Sickle cell disease program

As the largest comprehensive pediatric sickle cell disease program in the state, Children’s Wisconsin offers care for the whole child, from physical health to social and emotional wellbeing. Our expert medical providers, nurses, social workers, psychology and neuropsychology team, research scientists, and an array of other specialists are committed to helping our more than 300 patients and their families navigate life with sickle cell disease.

We are also on the cutting edge of research for sickle cell disease. Our program was among the first in the world to treat children with sickle cell disease using hydroxyurea, a medication that helps reduce hospitalizations, pain events, and the need for blood transfusions. Researchers in our program are currently leading the way to a better understanding of what causes pain in individuals with sickle cell disease with the goal of developing better treatments for pain. Our scientists have developed tools to assess how sickle cell disease impacts the well-being of children and their families. Children’s Wisconsin is one of only 10 clinical research sites for the ASH Research Collaborative Sickle Cell Disease Clinical Trials Network, giving our patients access to the latest therapies. Research in the sickle cell disease program is funded by the National Institutes of Health, Centers for Disease Control and Prevention, the Midwest Athletes Against Childhood Cancer (MACC Fund), and other local and national foundations. 

Our care team

Located in the MACC Fund Center for Cancer and Blood Disorders at Children’s Wisconsin, our sickle cell program is staffed by a multidisciplinary team of dedicated disease specialists. Our care team includes:

  • Pediatric hematologists - Our board-certified physicians, Amanda Brandow, DO, MS and Allison Remiker, MD, specialize in the study and treatment of sickle cell disease.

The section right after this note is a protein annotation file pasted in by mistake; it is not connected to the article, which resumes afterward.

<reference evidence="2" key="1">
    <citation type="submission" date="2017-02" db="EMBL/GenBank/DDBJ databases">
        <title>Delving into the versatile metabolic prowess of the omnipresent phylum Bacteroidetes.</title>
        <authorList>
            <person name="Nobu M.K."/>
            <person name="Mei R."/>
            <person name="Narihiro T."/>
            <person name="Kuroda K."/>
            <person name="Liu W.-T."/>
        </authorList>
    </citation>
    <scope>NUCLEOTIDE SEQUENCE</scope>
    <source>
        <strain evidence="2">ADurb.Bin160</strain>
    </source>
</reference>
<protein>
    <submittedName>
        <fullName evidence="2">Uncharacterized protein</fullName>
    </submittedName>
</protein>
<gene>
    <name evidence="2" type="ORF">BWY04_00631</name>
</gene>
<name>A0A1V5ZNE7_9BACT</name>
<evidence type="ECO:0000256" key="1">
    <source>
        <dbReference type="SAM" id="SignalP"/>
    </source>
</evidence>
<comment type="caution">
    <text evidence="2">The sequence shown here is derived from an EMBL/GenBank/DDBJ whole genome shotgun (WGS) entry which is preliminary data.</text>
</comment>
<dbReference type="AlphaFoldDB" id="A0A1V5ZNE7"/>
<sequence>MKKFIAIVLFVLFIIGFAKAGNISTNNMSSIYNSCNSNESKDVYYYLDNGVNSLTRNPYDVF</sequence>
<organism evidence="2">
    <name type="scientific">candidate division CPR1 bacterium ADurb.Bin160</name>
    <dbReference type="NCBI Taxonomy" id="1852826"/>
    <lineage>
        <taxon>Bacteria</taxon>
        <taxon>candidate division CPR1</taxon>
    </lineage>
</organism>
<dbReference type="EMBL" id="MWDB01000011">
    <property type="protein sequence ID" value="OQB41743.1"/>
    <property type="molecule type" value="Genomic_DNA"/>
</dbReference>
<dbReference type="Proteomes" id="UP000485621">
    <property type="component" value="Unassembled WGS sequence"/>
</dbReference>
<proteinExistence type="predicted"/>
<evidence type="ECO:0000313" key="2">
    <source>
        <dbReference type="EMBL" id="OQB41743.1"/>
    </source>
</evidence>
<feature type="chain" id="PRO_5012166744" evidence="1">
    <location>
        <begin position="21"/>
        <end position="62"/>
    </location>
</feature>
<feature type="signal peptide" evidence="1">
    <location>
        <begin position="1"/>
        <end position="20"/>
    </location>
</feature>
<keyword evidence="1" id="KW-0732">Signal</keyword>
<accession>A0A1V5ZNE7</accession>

• Nurses - Our program has a dedicated pediatric nurse practitioner, Hillary McCown, APNP, who sees patients in our clinic and day hospital, as well as a nurse coordinator, Nidra Moore, who manages and coordinates care for children with sickle cell disease.
  • Neuropsychometrist – Sickle cell disease can cause neurocognitive complications, which can disrupt the brain’s ability to think and reason. These complications can make school a struggle for children with sickle cell disease. Our neuropsychometrist, Meghan Miller, LPC, specializes in the connection between the brain and behavior. She provides learning and memory testing and works with schools on patients’ individualized education programs (IEP). Developmental screening is also available for younger children.
  • Psychologist - Our chronic disease-based psychologist, Jeffrey Karst, PhD, provides inpatient and outpatient support for our children with sickle cell disease and their families. These services include behavior management for young children, psychological screening for older children, ongoing counseling for patients and families, and support for nonpharmacological pain management.
  • Social worker - Our program includes a dedicated social worker, Latoya Stamper, MSW, who helps our families access the resources and support they need.
  • Genetic counselor - Sickle cell disease is caused by a genetic mutation inherited from both parents. Our genetic counselor, LuAnn Weik, MS, helps families understand how the condition occurs, the implications for other family members, and, when appropriate, what sickle cell disease means for patients’ eventual family planning.